Romano-Egyptian Votive Terracotta Fragment of Minerva


A Romano-Egyptian terracotta fragment portraying the head of the Roman goddess Minerva. The deity is seen wearing her characteristic attribute, a large Corinthian helmet, which sits high on her head. Her hair, neatly drawn back, reveal her naturalistically executed facial features, now slightly worn due to age. This head fragment would have originally belonged to a votive statuette produced in Alexandrian workshops, exported in the Mediterranean regions. Mould-made in two sections, the fragment displays on its sides the lines where the two halves were attached together in antiquity.

Date: Circa 2nd century AD
Provenance: From a North London gentleman collection, in storage since the 1970s; then property of a West London gentleman.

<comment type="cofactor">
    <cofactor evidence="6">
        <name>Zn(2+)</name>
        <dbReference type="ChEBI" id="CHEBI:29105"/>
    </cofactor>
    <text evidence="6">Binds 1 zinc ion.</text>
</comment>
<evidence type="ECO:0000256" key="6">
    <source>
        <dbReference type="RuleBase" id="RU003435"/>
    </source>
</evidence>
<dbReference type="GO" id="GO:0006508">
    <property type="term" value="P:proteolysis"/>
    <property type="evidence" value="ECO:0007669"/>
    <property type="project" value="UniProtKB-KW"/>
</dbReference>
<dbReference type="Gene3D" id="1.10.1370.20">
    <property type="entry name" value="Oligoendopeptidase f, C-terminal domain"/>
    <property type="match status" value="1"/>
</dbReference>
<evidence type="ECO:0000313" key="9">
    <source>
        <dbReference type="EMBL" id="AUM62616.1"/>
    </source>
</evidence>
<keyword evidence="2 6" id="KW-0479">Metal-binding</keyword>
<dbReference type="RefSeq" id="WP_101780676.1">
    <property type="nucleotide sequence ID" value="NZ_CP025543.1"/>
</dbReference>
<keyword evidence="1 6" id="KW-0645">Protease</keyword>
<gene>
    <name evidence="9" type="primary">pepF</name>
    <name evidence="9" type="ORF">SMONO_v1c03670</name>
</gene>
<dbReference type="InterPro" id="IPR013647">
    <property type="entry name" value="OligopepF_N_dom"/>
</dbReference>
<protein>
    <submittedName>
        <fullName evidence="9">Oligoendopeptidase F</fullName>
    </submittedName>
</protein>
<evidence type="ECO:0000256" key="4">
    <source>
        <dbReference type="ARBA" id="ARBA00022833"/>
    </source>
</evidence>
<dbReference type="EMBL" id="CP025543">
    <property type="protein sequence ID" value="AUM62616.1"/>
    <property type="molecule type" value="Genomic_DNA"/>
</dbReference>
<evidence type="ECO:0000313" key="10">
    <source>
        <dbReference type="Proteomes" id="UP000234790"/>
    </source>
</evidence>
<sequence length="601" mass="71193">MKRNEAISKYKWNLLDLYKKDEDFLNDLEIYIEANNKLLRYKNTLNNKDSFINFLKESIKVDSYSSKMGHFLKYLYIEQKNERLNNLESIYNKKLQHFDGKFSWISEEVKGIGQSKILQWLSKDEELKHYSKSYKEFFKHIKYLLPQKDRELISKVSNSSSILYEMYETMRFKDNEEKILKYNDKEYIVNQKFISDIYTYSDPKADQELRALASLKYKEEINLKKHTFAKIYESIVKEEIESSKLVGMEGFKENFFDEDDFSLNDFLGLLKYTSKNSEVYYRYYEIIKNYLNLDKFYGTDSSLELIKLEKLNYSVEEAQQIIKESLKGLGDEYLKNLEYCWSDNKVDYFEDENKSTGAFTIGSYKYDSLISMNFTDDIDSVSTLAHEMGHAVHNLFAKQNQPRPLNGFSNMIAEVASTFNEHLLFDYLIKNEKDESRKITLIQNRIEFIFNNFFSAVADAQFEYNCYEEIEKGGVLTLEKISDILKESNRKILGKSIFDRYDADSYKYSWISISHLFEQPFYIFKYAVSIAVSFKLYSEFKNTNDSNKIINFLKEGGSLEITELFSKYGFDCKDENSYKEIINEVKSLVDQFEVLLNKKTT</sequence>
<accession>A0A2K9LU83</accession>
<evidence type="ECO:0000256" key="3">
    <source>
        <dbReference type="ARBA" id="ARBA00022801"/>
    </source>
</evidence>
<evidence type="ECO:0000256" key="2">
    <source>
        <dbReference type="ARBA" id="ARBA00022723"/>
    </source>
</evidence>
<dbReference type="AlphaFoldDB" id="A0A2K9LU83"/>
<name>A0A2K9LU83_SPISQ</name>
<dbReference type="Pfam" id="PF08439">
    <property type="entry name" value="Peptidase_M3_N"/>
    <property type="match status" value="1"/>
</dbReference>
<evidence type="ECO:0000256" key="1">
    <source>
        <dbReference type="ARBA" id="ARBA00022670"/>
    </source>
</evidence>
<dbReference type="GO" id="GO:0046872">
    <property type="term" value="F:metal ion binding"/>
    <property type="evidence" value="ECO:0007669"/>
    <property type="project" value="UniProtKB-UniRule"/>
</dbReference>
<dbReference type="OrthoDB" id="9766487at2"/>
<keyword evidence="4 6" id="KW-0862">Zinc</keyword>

Condition: Fragment in fine condition, slight chip to the top, mounted on a custom-made stand. Chipped at the helmet's point. Earthy encrustations remain on the surface.


In Roman religion Minerva, the equivalent of the Greek goddess Athena, was an extremely important and powerful deity. Together with Jupiter and Juno, she was part of the Capitoline Triad worshipped on the Capitoline Hill, which integrated the Etruscan trinity formed by Tini, Uni and Menura, into the Roman religion. She was worshipped by the Romans as the goddess of medicine, strategy, science and wisdom. Contrarily to the god of war Mars, she was believed to fight on behalf of just causes, hence, was not seen as a patron of violence, but as a civilising influence.

To find out more about Roman goddesses, please visit our relevant blog post: Roman Goddesses in Mythology.

Weight 116.3 g
Dimensions H 7.6 cm



Pottery and Porcelain

Roman Mythology